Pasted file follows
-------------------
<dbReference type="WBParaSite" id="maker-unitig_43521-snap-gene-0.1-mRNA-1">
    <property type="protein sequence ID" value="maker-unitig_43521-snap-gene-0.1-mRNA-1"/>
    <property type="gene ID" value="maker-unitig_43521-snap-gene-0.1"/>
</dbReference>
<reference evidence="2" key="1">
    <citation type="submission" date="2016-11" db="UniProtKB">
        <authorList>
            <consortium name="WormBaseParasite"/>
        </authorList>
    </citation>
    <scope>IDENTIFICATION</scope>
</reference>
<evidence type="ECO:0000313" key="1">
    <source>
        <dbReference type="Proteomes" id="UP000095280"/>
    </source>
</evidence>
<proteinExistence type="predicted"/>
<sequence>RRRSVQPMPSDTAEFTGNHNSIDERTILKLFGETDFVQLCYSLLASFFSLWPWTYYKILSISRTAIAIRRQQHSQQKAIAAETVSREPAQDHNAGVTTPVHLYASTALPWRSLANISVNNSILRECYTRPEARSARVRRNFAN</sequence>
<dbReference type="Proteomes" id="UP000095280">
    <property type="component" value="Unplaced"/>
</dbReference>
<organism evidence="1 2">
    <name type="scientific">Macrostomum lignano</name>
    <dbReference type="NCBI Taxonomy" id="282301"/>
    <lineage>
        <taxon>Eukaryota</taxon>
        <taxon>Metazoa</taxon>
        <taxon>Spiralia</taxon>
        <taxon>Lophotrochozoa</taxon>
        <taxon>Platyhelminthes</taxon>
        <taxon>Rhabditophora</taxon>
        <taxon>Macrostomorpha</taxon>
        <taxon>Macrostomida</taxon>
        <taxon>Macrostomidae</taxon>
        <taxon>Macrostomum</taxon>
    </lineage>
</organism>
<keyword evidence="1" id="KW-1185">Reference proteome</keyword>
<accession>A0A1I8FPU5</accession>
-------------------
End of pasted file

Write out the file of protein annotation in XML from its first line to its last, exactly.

<dbReference type="WBParaSite" id="maker-unitig_43521-snap-gene-0.1-mRNA-1">
    <property type="protein sequence ID" value="maker-unitig_43521-snap-gene-0.1-mRNA-1"/>
    <property type="gene ID" value="maker-unitig_43521-snap-gene-0.1"/>
</dbReference>
<reference evidence="2" key="1">
    <citation type="submission" date="2016-11" db="UniProtKB">
        <authorList>
            <consortium name="WormBaseParasite"/>
        </authorList>
    </citation>
    <scope>IDENTIFICATION</scope>
</reference>
<evidence type="ECO:0000313" key="1">
    <source>
        <dbReference type="Proteomes" id="UP000095280"/>
    </source>
</evidence>
<proteinExistence type="predicted"/>
<sequence>RRRSVQPMPSDTAEFTGNHNSIDERTILKLFGETDFVQLCYSLLASFFSLWPWTYYKILSISRTAIAIRRQQHSQQKAIAAETVSREPAQDHNAGVTTPVHLYASTALPWRSLANISVNNSILRECYTRPEARSARVRRNFAN</sequence>
<dbReference type="Proteomes" id="UP000095280">
    <property type="component" value="Unplaced"/>
</dbReference>
<organism evidence="1 2">
    <name type="scientific">Macrostomum lignano</name>
    <dbReference type="NCBI Taxonomy" id="282301"/>
    <lineage>
        <taxon>Eukaryota</taxon>
        <taxon>Metazoa</taxon>
        <taxon>Spiralia</taxon>
        <taxon>Lophotrochozoa</taxon>
        <taxon>Platyhelminthes</taxon>
        <taxon>Rhabditophora</taxon>
        <taxon>Macrostomorpha</taxon>
        <taxon>Macrostomida</taxon>
        <taxon>Macrostomidae</taxon>
        <taxon>Macrostomum</taxon>
    </lineage>
</organism>
<keyword evidence="1" id="KW-1185">Reference proteome</keyword>
<accession>A0A1I8FPU5</accession>